Result (Lambda Function): 8

Example 2: Sorting with Lambda

# List of tuples

students = [("Alice", 25), ("Bob", 30), ("Charlie", 22)]

# Sort by age using a lambda function

sorted_students = sorted(students, key=lambda student: student[1])

print("Sorted Students by Age:", sorted_students)

#clcoding.com

Sorted Students by Age: [('Charlie', 22), ('Alice', 25), ('Bob', 30)]

Example 3: Filtering with Lambda

# List of numbers

numbers = [1, 2, 3, 4, 5, 6, 7, 8, 9]

# Filter even numbers using a lambda function

even_numbers = list(filter(lambda x: x % 2 == 0, numbers))

print("Even Numbers:", even_numbers)

#clcoding.com

Even Numbers: [2, 4, 6, 8]

Example 4: Mapping with Lambda

# List of numbers

numbers = [1, 2, 3, 4, 5]

# Square each number using a lambda function

squared_numbers = list(map(lambda x: x**2, numbers))

print("Squared Numbers:", squared_numbers)

#clcoding.com

Squared Numbers: [1, 4, 9, 16, 25]

Example 5: Using Lambda with max function

# List of numbers

numbers = [10, 5, 8, 20, 15]

# Find the maximum number using a lambda function

max_number = max(numbers, key=lambda x: -x)  # Use negation for finding the minimum

print("Maximum Number:", max_number)

#clcoding.com

Maximum Number: 5

Example 6: Using Lambda with sorted and Multiple Criteria

# List of dictionaries representing people with names and ages

people = [{"name": "Alice", "age": 25}, {"name": "Bob", "age": 30}, {"name": "Charlie", "age": 22}]

# Sort by age and then by name using a lambda function

sorted_people = sorted(people, key=lambda person: (person["age"], person["name"]))

print("Sorted People:", sorted_people)

#clcoding.com

Sorted People: [{'name': 'Charlie', 'age': 22}, {'name': 'Alice', 'age': 25}, {'name': 'Bob', 'age': 30}]

Example 7: Using Lambda with reduce from functools

from functools import reduce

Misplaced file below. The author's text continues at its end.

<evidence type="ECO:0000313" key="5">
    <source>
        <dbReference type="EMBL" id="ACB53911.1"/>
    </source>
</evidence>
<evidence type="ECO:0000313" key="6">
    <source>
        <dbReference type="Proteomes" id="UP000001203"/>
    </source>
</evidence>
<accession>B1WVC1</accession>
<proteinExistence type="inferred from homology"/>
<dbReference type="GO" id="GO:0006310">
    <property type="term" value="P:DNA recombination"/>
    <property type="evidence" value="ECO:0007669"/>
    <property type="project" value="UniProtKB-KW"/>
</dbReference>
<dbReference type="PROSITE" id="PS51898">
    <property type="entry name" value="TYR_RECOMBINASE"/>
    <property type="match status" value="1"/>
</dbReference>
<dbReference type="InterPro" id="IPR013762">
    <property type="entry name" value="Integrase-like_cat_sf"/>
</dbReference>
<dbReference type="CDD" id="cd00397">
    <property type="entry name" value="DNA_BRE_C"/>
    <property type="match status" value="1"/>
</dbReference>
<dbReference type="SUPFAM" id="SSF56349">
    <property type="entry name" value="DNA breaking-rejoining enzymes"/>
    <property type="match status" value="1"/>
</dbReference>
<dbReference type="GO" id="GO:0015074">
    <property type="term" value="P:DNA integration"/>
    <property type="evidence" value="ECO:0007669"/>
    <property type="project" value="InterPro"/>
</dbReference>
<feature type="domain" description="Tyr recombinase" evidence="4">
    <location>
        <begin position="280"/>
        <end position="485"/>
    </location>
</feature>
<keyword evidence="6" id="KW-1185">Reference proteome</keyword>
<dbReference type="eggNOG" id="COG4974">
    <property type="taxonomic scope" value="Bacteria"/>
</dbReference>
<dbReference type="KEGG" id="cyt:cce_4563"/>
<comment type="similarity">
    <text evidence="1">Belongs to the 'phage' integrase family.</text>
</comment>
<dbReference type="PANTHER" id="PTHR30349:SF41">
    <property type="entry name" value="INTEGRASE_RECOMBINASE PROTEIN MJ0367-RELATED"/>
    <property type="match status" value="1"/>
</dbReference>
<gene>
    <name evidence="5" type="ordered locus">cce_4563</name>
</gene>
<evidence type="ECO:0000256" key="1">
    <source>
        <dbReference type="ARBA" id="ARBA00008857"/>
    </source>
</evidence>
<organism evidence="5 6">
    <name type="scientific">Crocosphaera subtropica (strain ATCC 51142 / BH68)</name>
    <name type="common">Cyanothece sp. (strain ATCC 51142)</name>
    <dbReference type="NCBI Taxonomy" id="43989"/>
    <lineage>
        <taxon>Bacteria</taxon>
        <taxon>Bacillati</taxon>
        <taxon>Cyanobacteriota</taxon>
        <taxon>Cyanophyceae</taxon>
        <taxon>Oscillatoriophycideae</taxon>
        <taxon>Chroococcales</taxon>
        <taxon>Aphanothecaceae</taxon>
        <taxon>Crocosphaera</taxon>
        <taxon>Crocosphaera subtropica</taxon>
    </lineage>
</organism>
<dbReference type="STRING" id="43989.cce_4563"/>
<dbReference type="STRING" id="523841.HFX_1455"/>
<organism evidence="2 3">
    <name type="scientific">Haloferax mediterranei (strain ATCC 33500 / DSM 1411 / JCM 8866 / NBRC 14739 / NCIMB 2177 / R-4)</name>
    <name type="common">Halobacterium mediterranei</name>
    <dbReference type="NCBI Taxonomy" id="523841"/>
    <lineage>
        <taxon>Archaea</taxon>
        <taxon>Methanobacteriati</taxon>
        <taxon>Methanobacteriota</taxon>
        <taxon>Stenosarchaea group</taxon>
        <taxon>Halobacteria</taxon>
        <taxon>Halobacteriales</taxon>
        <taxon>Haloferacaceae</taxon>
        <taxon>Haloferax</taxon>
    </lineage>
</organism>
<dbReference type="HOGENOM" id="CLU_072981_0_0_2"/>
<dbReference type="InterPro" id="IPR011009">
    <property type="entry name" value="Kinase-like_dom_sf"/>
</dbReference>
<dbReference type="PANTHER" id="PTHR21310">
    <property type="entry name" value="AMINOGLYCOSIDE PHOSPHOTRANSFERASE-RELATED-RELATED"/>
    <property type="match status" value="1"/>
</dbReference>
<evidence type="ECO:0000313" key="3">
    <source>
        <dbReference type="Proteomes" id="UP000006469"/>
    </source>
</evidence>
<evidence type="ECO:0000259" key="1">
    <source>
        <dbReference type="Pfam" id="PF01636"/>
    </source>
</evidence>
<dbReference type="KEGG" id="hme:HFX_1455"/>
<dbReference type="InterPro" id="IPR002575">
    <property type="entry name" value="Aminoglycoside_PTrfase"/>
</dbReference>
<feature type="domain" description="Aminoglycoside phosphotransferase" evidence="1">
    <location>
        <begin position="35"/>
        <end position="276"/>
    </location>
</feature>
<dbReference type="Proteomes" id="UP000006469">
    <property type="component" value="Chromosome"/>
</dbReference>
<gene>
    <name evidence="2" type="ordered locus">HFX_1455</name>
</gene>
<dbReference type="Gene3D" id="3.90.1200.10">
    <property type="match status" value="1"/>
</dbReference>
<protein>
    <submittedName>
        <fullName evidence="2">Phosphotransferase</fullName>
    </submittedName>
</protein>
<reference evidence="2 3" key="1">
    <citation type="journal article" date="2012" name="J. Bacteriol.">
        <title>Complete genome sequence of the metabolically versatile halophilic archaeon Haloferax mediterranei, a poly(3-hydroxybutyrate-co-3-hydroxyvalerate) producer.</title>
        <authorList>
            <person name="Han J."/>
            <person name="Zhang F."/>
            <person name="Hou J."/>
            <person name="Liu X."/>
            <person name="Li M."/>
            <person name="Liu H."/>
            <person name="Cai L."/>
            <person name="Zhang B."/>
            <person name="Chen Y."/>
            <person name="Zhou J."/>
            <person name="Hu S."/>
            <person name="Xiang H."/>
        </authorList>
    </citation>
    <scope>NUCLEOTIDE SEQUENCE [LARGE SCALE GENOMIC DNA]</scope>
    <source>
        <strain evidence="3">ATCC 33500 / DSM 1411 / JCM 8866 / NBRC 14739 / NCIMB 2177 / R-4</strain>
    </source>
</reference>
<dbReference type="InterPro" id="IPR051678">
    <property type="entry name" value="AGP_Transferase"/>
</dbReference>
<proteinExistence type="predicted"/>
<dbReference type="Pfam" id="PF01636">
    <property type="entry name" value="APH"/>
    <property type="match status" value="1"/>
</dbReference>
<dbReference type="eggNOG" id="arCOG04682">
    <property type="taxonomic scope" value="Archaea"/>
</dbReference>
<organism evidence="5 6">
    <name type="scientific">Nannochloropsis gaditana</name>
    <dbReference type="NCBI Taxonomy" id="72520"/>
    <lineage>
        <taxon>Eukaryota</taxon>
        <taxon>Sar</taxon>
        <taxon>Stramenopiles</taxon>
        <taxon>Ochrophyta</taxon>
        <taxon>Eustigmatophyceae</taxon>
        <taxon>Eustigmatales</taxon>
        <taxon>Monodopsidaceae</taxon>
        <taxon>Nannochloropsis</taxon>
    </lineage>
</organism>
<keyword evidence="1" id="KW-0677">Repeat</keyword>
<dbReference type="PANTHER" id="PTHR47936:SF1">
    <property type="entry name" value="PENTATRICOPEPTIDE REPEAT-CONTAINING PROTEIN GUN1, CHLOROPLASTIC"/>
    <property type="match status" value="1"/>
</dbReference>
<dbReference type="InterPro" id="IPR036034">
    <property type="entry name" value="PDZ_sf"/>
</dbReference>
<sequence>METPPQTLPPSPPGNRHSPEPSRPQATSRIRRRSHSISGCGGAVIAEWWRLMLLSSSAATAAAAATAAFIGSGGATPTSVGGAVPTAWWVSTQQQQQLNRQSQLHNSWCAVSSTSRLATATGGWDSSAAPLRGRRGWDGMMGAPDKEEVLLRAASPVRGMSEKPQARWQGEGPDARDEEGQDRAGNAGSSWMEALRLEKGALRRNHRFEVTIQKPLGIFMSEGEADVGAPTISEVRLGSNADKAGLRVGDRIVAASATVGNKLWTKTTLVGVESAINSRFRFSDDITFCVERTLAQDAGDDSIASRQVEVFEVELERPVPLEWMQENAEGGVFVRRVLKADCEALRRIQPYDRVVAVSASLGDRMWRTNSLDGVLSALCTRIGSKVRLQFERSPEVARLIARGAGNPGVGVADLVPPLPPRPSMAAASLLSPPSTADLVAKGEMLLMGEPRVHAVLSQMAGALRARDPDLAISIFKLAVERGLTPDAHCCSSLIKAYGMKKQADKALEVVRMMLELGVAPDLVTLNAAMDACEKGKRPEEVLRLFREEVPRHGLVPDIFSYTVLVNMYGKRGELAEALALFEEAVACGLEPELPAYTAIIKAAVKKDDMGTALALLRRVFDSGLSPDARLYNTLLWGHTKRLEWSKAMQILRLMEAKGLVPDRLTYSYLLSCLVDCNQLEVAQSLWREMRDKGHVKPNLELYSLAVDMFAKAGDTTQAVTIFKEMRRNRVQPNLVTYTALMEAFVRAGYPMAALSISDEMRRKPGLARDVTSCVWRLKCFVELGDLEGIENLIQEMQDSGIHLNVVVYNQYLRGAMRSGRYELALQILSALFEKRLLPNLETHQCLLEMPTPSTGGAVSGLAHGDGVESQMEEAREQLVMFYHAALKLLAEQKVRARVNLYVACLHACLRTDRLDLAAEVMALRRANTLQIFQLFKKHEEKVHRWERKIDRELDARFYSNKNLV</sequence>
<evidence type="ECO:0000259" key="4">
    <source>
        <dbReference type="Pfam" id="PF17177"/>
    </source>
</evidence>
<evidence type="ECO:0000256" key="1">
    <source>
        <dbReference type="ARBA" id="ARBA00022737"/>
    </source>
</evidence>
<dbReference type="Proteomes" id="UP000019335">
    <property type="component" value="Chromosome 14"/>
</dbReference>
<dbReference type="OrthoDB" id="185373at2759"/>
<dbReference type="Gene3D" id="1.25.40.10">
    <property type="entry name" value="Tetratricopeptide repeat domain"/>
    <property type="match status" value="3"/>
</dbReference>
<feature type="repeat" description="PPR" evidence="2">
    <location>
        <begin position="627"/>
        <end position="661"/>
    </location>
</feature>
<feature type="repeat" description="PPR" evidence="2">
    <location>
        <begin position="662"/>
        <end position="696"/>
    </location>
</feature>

# List of numbers

numbers = [1, 2, 3, 4, 5]

# Calculate the product of all numbers using a lambda function and reduce

product = reduce(lambda x, y: x * y, numbers)

print("Product of Numbers:", product)

#clcoding.com

Product of Numbers: 120

Example 8: Using Lambda with Conditional Expressions

# List of numbers

numbers = [10, 5, 8, 20, 15]

# Use a lambda function with a conditional expression to filter and square even numbers

filtered_and_squared = list(map(lambda x: x**2 if x % 2 == 0 else x, numbers))

print("Filtered and Squared Numbers:", filtered_and_squared)

#clcoding.com

Filtered and Squared Numbers: [100, 5, 64, 400, 15]

Example 9: Using Lambda with key in max and min to Find Extremes

# List of tuples representing products with names and prices

products = [("Laptop", 1200), ("Phone", 800), ("Tablet", 500), ("Smartwatch", 200)]

# Find the most and least expensive products using lambda functions

most_expensive = max(products, key=lambda item: item[1])

least_expensive = min(products, key=lambda item: item[1])

print("Most Expensive Product:", most_expensive)

print("Least Expensive Product:", least_expensive)

#clcoding.com

Most Expensive Product: ('Laptop', 1200)

Least Expensive Product: ('Smartwatch', 200)

Python Coding challenge - Day 144 | What is the output of the following Python Code?

 

The code print(()*3) in Python will print an empty tuple three times.

Let's break down the code:

print(): This is a built-in function in Python used to output messages to the console.